René Magritte was a Belgian artist and one of the most enduringly influential members of the Surrealist movement. Best known for his illusionistic images that challenged the viewer’s preconceptions of reality, Magritte’s Surrealist paintings are clever, witty, and ironic.
Born on November 21, 1898 in Lessines, Belgium, the artist went on to study at the Académie Royale des Beaux-Arts in Brussels. His interest in avant-garde art was piqued after seeing a photograph of Giorgio de Chirico’s The Song of Love (1914), De Chirico, along with Max Ernst, served as major influences on the young Magritte. During the late 1920s, while maintaining an active commercial illustration career in Paris, he became involved with Surrealism, collaborating with André Breton, Man Ray, Yves Tanguy, and Paul Éluard. Worldwide interest in his work sparked in the 1960s with numerous museum exhibitions. The artist died during the height of his popularity in Brussels, Belgium on August 15, 1967.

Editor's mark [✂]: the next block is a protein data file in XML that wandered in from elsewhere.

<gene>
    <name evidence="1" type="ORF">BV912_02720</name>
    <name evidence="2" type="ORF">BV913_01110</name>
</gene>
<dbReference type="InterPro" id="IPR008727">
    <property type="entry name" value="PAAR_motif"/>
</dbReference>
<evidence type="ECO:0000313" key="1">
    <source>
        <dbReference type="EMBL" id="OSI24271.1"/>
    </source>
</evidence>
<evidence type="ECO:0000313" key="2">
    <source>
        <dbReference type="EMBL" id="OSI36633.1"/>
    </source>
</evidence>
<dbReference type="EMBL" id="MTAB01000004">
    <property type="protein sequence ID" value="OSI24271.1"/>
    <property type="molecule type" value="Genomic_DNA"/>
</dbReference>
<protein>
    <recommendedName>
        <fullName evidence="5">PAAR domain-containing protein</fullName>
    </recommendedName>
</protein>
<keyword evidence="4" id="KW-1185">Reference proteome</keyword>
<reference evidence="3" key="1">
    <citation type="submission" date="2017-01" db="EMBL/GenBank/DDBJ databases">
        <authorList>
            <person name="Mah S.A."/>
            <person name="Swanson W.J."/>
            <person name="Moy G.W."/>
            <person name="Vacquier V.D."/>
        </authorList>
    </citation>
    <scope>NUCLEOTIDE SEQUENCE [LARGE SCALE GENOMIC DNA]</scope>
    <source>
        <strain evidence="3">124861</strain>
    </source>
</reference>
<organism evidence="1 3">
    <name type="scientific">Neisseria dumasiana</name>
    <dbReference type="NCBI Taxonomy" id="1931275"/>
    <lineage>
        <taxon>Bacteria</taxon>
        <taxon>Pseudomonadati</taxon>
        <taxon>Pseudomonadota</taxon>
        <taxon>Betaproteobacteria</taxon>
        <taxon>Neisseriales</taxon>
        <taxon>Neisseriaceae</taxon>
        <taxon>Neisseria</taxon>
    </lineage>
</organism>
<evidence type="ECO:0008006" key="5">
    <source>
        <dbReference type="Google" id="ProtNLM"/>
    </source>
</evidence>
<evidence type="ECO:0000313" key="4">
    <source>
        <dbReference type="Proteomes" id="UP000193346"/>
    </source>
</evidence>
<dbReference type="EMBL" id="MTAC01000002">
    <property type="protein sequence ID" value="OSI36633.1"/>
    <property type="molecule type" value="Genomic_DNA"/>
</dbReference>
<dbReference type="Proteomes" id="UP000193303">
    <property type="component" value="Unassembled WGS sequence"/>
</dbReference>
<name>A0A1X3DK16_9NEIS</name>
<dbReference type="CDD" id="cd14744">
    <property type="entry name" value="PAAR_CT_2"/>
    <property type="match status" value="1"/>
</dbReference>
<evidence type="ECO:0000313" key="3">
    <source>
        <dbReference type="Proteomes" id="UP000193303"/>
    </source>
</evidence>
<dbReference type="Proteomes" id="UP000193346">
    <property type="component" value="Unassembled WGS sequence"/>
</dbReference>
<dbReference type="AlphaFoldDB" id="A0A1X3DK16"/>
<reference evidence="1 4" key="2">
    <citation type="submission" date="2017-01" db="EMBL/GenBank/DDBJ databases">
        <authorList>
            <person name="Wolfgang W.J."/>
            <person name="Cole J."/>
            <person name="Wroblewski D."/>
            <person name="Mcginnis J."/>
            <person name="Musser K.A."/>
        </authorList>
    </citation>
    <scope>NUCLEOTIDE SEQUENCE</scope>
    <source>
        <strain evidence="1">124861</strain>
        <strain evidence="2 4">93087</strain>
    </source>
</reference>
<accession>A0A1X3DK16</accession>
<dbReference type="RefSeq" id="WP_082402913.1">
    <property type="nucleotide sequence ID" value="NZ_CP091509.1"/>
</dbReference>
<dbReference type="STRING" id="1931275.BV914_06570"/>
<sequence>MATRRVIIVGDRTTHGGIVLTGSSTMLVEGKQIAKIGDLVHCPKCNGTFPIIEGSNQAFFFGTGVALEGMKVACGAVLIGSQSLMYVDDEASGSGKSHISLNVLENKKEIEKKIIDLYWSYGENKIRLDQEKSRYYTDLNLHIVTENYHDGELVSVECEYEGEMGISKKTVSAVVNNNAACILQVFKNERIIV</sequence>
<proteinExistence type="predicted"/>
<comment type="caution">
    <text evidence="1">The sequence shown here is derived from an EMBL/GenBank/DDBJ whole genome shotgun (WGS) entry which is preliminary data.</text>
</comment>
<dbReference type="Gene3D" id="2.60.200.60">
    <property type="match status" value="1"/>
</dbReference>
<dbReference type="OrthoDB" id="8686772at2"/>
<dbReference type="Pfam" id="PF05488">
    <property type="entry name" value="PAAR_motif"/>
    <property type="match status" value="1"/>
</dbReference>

Today, his works are held in the collections of The Museum of Modern Art in New York, the National Gallery of Art in Washington, D.C., the Musée Magritte Museum in Brussels, and the Tate Gallery in London.